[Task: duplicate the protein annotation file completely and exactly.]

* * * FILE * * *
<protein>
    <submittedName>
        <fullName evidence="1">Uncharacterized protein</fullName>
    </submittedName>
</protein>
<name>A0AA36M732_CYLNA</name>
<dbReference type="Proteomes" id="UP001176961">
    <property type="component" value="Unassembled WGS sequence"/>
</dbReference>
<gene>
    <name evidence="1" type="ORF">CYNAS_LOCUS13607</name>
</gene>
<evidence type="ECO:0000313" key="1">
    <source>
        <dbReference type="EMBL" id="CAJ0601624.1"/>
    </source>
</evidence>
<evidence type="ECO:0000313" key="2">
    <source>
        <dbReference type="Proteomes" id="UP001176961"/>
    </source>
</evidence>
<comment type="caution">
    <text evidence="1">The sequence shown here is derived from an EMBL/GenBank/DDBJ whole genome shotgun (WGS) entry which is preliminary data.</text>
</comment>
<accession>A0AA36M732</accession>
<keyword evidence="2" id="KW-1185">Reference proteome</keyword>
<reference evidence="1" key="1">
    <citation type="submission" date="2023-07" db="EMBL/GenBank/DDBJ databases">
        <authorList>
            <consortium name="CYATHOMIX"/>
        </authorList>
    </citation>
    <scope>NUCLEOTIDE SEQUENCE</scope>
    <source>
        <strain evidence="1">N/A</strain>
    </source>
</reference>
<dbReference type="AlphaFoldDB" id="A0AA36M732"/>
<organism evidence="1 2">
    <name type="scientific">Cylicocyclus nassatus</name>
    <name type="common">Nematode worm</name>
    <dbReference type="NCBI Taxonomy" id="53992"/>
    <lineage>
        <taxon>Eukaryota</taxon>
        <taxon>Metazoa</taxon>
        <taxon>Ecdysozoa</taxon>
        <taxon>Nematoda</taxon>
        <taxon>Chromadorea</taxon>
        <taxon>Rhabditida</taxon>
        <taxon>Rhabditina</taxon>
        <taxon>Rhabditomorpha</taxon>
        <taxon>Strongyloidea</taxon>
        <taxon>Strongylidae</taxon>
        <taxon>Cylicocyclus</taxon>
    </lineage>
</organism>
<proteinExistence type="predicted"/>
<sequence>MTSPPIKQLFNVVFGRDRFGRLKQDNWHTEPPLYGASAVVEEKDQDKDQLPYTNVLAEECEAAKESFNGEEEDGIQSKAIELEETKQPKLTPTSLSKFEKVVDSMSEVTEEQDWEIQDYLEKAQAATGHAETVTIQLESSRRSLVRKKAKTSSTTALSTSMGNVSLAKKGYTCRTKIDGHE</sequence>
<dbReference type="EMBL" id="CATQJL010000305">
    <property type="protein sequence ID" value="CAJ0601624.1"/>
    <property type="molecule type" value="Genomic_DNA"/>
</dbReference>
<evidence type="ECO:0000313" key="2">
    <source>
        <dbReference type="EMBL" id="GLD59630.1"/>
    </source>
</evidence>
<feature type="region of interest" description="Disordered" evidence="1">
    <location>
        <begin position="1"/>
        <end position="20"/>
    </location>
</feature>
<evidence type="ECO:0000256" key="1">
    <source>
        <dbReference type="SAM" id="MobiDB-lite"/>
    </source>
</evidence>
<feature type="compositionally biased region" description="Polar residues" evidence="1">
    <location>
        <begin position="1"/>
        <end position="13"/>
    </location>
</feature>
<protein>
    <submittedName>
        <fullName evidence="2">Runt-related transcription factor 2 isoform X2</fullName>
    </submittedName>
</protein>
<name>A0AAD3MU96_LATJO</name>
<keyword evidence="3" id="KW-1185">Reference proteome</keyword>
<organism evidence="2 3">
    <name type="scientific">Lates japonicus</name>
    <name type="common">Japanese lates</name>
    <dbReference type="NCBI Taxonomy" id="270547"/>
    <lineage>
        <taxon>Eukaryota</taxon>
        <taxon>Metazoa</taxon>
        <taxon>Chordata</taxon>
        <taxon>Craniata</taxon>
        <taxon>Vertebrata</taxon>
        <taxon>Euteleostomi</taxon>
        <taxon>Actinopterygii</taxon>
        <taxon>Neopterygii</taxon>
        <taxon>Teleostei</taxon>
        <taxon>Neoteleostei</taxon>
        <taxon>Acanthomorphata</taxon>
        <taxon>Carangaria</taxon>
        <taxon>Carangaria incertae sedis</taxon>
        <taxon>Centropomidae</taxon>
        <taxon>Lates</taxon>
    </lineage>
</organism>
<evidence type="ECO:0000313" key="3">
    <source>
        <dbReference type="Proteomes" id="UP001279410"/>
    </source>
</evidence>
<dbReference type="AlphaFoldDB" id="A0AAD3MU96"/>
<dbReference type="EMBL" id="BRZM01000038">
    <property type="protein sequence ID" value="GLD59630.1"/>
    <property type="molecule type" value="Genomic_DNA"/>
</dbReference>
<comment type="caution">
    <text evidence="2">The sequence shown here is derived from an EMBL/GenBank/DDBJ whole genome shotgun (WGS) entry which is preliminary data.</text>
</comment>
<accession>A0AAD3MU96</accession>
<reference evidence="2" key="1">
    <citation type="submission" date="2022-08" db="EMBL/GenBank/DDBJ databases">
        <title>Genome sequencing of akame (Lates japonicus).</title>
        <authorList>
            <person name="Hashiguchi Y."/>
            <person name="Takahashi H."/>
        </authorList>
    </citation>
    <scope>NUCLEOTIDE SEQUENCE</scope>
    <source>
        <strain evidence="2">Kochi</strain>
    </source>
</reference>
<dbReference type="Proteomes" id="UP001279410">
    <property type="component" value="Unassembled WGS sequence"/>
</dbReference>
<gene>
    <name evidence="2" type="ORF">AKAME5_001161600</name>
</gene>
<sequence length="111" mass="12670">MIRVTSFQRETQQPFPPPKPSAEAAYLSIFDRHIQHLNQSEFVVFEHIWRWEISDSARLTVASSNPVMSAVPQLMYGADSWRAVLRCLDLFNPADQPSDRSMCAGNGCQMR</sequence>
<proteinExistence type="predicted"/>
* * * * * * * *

<protein>
    <submittedName>
        <fullName evidence="1">Uncharacterized protein</fullName>
    </submittedName>
</protein>
<name>A0AA36M732_CYLNA</name>
<dbReference type="Proteomes" id="UP001176961">
    <property type="component" value="Unassembled WGS sequence"/>
</dbReference>
<gene>
    <name evidence="1" type="ORF">CYNAS_LOCUS13607</name>
</gene>
<evidence type="ECO:0000313" key="1">
    <source>
        <dbReference type="EMBL" id="CAJ0601624.1"/>
    </source>
</evidence>
<evidence type="ECO:0000313" key="2">
    <source>
        <dbReference type="Proteomes" id="UP001176961"/>
    </source>
</evidence>
<comment type="caution">
    <text evidence="1">The sequence shown here is derived from an EMBL/GenBank/DDBJ whole genome shotgun (WGS) entry which is preliminary data.</text>
</comment>
<accession>A0AA36M732</accession>
<keyword evidence="2" id="KW-1185">Reference proteome</keyword>
<reference evidence="1" key="1">
    <citation type="submission" date="2023-07" db="EMBL/GenBank/DDBJ databases">
        <authorList>
            <consortium name="CYATHOMIX"/>
        </authorList>
    </citation>
    <scope>NUCLEOTIDE SEQUENCE</scope>
    <source>
        <strain evidence="1">N/A</strain>
    </source>
</reference>
<dbReference type="AlphaFoldDB" id="A0AA36M732"/>
<organism evidence="1 2">
    <name type="scientific">Cylicocyclus nassatus</name>
    <name type="common">Nematode worm</name>
    <dbReference type="NCBI Taxonomy" id="53992"/>
    <lineage>
        <taxon>Eukaryota</taxon>
        <taxon>Metazoa</taxon>
        <taxon>Ecdysozoa</taxon>
        <taxon>Nematoda</taxon>
        <taxon>Chromadorea</taxon>
        <taxon>Rhabditida</taxon>
        <taxon>Rhabditina</taxon>
        <taxon>Rhabditomorpha</taxon>
        <taxon>Strongyloidea</taxon>
        <taxon>Strongylidae</taxon>
        <taxon>Cylicocyclus</taxon>
    </lineage>
</organism>
<proteinExistence type="predicted"/>
<sequence>MTSPPIKQLFNVVFGRDRFGRLKQDNWHTEPPLYGASAVVEEKDQDKDQLPYTNVLAEECEAAKESFNGEEEDGIQSKAIELEETKQPKLTPTSLSKFEKVVDSMSEVTEEQDWEIQDYLEKAQAATGHAETVTIQLESSRRSLVRKKAKTSSTTALSTSMGNVSLAKKGYTCRTKIDGHE</sequence>
<dbReference type="EMBL" id="CATQJL010000305">
    <property type="protein sequence ID" value="CAJ0601624.1"/>
    <property type="molecule type" value="Genomic_DNA"/>
</dbReference>
<evidence type="ECO:0000313" key="2">
    <source>
        <dbReference type="EMBL" id="GLD59630.1"/>
    </source>
</evidence>
<feature type="region of interest" description="Disordered" evidence="1">
    <location>
        <begin position="1"/>
        <end position="20"/>
    </location>
</feature>
<evidence type="ECO:0000256" key="1">
    <source>
        <dbReference type="SAM" id="MobiDB-lite"/>
    </source>
</evidence>
<feature type="compositionally biased region" description="Polar residues" evidence="1">
    <location>
        <begin position="1"/>
        <end position="13"/>
    </location>
</feature>
<protein>
    <submittedName>
        <fullName evidence="2">Runt-related transcription factor 2 isoform X2</fullName>
    </submittedName>
</protein>
<name>A0AAD3MU96_LATJO</name>
<keyword evidence="3" id="KW-1185">Reference proteome</keyword>
<organism evidence="2 3">
    <name type="scientific">Lates japonicus</name>
    <name type="common">Japanese lates</name>
    <dbReference type="NCBI Taxonomy" id="270547"/>
    <lineage>
        <taxon>Eukaryota</taxon>
        <taxon>Metazoa</taxon>
        <taxon>Chordata</taxon>
        <taxon>Craniata</taxon>
        <taxon>Vertebrata</taxon>
        <taxon>Euteleostomi</taxon>
        <taxon>Actinopterygii</taxon>
        <taxon>Neopterygii</taxon>
        <taxon>Teleostei</taxon>
        <taxon>Neoteleostei</taxon>
        <taxon>Acanthomorphata</taxon>
        <taxon>Carangaria</taxon>
        <taxon>Carangaria incertae sedis</taxon>
        <taxon>Centropomidae</taxon>
        <taxon>Lates</taxon>
    </lineage>
</organism>
<evidence type="ECO:0000313" key="3">
    <source>
        <dbReference type="Proteomes" id="UP001279410"/>
    </source>
</evidence>
<dbReference type="AlphaFoldDB" id="A0AAD3MU96"/>
<dbReference type="EMBL" id="BRZM01000038">
    <property type="protein sequence ID" value="GLD59630.1"/>
    <property type="molecule type" value="Genomic_DNA"/>
</dbReference>
<comment type="caution">
    <text evidence="2">The sequence shown here is derived from an EMBL/GenBank/DDBJ whole genome shotgun (WGS) entry which is preliminary data.</text>
</comment>
<accession>A0AAD3MU96</accession>
<reference evidence="2" key="1">
    <citation type="submission" date="2022-08" db="EMBL/GenBank/DDBJ databases">
        <title>Genome sequencing of akame (Lates japonicus).</title>
        <authorList>
            <person name="Hashiguchi Y."/>
            <person name="Takahashi H."/>
        </authorList>
    </citation>
    <scope>NUCLEOTIDE SEQUENCE</scope>
    <source>
        <strain evidence="2">Kochi</strain>
    </source>
</reference>
<dbReference type="Proteomes" id="UP001279410">
    <property type="component" value="Unassembled WGS sequence"/>
</dbReference>
<gene>
    <name evidence="2" type="ORF">AKAME5_001161600</name>
</gene>
<sequence length="111" mass="12670">MIRVTSFQRETQQPFPPPKPSAEAAYLSIFDRHIQHLNQSEFVVFEHIWRWEISDSARLTVASSNPVMSAVPQLMYGADSWRAVLRCLDLFNPADQPSDRSMCAGNGCQMR</sequence>
<proteinExistence type="predicted"/>